It is now firmly established that emails sent or received by government officials are subject to public review under state open-records laws. In a pair of recent rulings, Pennsylvania courts have clarified when an elected official’s email will and won’t be exempt from disclosure.
These cases reemphasize two points important to any journalist seeking access to email correspondence: (1) that the subject of the communication, not the ownership of the email account or the computer, is what makes a document “public” or “private,” and (2) that a record can be public even if it contains only preliminary deliberations between two government officials.
In the most recent case, Easton Area School District v. Baxter, the Commonwealth Court of Pennsylvania ruled Jan. 24 that a reporter for the Allentown Morning Call was entitled to email correspondence between members of the local school board.
Lawyers for the school board had argued for a very narrow definition of “public record” that would cover only records of official agency decisions. Since individual school board members do not have the authority to make policy for the district, the school board argued, their communications are not “records.”
The court made short work of that argument: “While an individual school board member lacks the authority to take final action on behalf of the entire board, that individual acting in his or her official capacity, nonetheless, constitutes agency activity when discussing agency business.”
The Baxter ruling was not a complete win for public access. The judges rejected the Morning Call‘s argument that all emails stored on government computers are always public records, and said only those in which the board members were discussing agency business could be reached by way of the Right-to-Know-Law.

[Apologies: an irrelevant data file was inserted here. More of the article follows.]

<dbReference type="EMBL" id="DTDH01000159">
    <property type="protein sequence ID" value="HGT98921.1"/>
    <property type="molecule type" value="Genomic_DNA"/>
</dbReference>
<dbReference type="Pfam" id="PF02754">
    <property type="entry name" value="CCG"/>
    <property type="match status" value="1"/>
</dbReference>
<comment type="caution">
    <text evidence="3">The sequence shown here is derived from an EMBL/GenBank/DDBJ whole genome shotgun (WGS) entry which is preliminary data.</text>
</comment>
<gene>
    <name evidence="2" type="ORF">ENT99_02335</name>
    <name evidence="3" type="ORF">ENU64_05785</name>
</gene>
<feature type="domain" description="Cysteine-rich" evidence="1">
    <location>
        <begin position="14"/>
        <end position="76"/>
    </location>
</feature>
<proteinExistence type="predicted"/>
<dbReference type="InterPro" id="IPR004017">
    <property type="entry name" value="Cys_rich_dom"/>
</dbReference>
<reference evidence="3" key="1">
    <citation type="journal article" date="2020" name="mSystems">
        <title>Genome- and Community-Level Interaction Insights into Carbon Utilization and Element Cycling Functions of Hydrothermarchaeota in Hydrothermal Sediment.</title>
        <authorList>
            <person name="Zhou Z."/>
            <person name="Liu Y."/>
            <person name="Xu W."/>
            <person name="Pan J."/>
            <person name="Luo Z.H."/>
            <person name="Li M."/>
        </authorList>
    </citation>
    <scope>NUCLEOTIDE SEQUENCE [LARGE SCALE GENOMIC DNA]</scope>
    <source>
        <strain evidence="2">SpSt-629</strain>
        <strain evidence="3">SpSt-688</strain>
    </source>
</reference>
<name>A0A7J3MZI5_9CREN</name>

Baxter built on a December 2011 court ruling, Mollick v. Township of Worcester, that addressed public access to the emails of city council members sent on private, non-city email accounts.
In the Mollick case, the Commonwealth Court decided that emails on a non-governmental account (such as a personal Gmail or Hotmail account) could still be records “of” the government agency even though they were not maintained by the city — if they were exchanged as part of a “deliberation” among a majority of the council’s members.
The ruling in Baxter is a helpful elaboration on Mollick, because it clarifies that communications need not involve a voting majority of a legislative body in order to qualify as public records.
While these court interpretations are binding only in Pennsylvania, they are relatively typical of how courts everywhere are applying laws written in the paper-and-books generation to an e-document world.
Of course, it bears reinforcing that open-records laws represent the minimum that a government agency must turn over. Good reporters frequently can get sources to part with documents beyond those clearly subject to disclosure under the law. And with a few limited exceptions, open records laws do not forbid the discretionary release of a document.
Journalists shouldn’t anticipate a rejection and ask only for the material they are most certain of receiving. Government officials can, and do, at times surrender more than the law absolutely requires.